If they are only the average little 5x7/4x6 sized prints, then the reality is that just about any new camera will give them this ability.
    Although as a keen photog yourself it is incumbent on your to explain to them that the camera doesn't make great prints, the photographer does .. the camera simply allows him the ability to print them as best as they can be captured!

    DPR have a review of the FZ200, although the studio comparison images are of the older studio scene and not the new studio scene, so you can't compare them to the RX10 directly.
    Of course the usual limitations apply when looking at review images such as those.

    The FZ200 is a much older camera tho, so this should be taken into account with respect to pricing(vs the RX10).

    Something to take into consideration with the FZ200/RX10 comparison is that the FZ200's sensor is half the size of the RX10's sensor.
    The nett effect is: while the supposed f/2.8 aperture of the FZ200 sounds great, the ability to separate subject from back/foreground is much more limited on the FZ200, even when compared to the RX10 .. etc, as sensor size increases.
    So with that too, you can extrapolate that the newer and larger sensor of the RX10 would allow the ability to capture cleaner images at higher ISO settings too.

    .. etc, etc .... you know the rest ....

    Panasonic have a newer model(FZ1000) that more directly competes with the RX10.

    HERE'S a link to DPR's review of the FZ1000. You should take the time to have a look at the comparison table they provide which gives you an understanding of the point of aperture and sensor size and how they interoperate.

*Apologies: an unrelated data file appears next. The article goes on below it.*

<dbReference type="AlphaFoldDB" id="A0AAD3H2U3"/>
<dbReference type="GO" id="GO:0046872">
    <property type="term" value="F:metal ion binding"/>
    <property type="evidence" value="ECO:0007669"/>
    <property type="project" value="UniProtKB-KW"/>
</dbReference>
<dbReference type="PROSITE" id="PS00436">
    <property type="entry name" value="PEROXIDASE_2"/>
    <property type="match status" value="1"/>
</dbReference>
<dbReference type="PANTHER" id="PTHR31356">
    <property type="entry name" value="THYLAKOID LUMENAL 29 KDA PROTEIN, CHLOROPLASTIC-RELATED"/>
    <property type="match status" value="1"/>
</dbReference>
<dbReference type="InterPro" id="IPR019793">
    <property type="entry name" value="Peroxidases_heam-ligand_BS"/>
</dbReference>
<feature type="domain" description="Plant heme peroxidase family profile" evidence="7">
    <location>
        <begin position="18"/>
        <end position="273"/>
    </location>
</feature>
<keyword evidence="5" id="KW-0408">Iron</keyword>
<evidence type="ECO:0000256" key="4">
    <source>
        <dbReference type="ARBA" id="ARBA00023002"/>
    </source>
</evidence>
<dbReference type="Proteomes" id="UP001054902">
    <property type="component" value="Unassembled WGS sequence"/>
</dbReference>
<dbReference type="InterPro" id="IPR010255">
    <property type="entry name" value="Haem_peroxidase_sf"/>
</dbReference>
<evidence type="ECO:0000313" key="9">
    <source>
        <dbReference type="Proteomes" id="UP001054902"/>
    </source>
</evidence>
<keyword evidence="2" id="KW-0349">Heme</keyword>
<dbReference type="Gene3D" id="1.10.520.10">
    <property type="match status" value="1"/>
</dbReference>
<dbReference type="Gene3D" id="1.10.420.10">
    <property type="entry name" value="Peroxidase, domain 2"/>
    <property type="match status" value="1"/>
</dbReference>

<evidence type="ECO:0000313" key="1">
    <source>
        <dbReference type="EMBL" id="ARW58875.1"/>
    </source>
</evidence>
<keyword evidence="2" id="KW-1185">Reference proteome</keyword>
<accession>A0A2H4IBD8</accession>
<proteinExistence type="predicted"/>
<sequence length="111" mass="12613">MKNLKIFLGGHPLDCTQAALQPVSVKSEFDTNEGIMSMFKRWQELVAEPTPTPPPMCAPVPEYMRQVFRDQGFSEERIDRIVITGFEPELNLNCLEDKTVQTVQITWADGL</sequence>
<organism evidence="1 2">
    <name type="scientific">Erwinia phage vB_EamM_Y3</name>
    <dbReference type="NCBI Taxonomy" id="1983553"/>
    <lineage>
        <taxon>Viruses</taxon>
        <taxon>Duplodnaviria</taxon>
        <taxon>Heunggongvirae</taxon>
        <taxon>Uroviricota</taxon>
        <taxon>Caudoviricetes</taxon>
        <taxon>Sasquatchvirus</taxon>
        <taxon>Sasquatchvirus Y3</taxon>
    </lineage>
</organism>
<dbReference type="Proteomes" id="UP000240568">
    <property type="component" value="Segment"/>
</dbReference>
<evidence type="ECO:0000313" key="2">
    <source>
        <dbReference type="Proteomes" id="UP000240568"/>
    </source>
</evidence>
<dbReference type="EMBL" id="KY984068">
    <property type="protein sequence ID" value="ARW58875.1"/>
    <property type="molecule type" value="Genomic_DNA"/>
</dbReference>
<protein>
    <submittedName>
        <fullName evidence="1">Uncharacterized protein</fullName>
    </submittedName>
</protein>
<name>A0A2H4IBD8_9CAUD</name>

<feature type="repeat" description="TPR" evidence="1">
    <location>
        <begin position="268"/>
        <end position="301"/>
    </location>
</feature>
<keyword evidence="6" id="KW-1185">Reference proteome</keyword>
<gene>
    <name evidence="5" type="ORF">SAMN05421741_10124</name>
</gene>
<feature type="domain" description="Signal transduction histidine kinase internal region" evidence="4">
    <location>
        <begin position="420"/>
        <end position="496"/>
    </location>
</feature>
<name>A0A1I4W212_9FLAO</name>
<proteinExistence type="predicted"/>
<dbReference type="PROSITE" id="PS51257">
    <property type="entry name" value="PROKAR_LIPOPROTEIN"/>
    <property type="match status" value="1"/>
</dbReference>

And like Tony said, you don't have to change lenses, just because the ability is available!

    So something like a m4/3rds camera, with a superzoom type lens could be seen as a fixed lens equivalent if that's all they want(or need).
    Another (camera + interchangeable lens you don't have to change) option could be something like a Nikon D3300+18-300 lens ... would allow similar in light gathering ability + IQ to the RX10 or FZ200.

    I don't know how much all these cameras/lenses all cost, but it sounds like it's an important factor in the overall equation.
    The D3300+18-300 would be in the $1500 range .. as a guide.
    Nikon D800E, D300, D70s
    {Nikon} -> 50/1.2 : 500/8(CPU'd) : 105/2.8VR Micro : 180/2.8ais : 105mm f/1.8ais : 24mm/2ais
    {Sigma}; ->10-20/4-5.6 : 50/1.4 : 12-24/4.5-5.6II : 150-600mm|S
    {Tamron}; -> 17-50/2.8 : 28-75/2.8 : 70-200/2.8 : 300/2.8 SP MF : 24-70/2.8VC


  4. #4
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    Thank you for the suggestions, and I didn't know they had the FZ1000 now - thanks.

    I'll have to ask my friend again with regards to size - I forgot what he said initially.

    I also apologise as I forgot to mention that his max budget would be about $500 - which is why I looked into a bridge first, as they are generally cheaper than a DSLR.
    Of course, I'm sure you can still find a great DSLR and tele combo, and it's definitely something to consider. And because I wouldn't know of this combo, hence I'm on here too

    So, he has an iPhone 4s, or 5s, or something, and he's wanting more. He's interested in great quality photos (true, it does come down to the photographer, but having a camera you can rely on is also another thing right? So crisp images, clean, etc), can zoom (somewhere between the 200-400mm line), can work well during darker situations, and he said preferably not have to change lenses (true, you can buy a zoom lens, but it comes down to total costs for lens and body right? But I think he just has a feeling of just incase, less complications, etc)

    He's simply interested in getting that quick shot, memory, fun. He's not interested in pursuing much more really, but whenever he feels like doing something extra, like a little macro, or zoom, or some colour effects, etc (like what phone cameras have), it'd be nice that they were there.

    I'll ask again about camera size.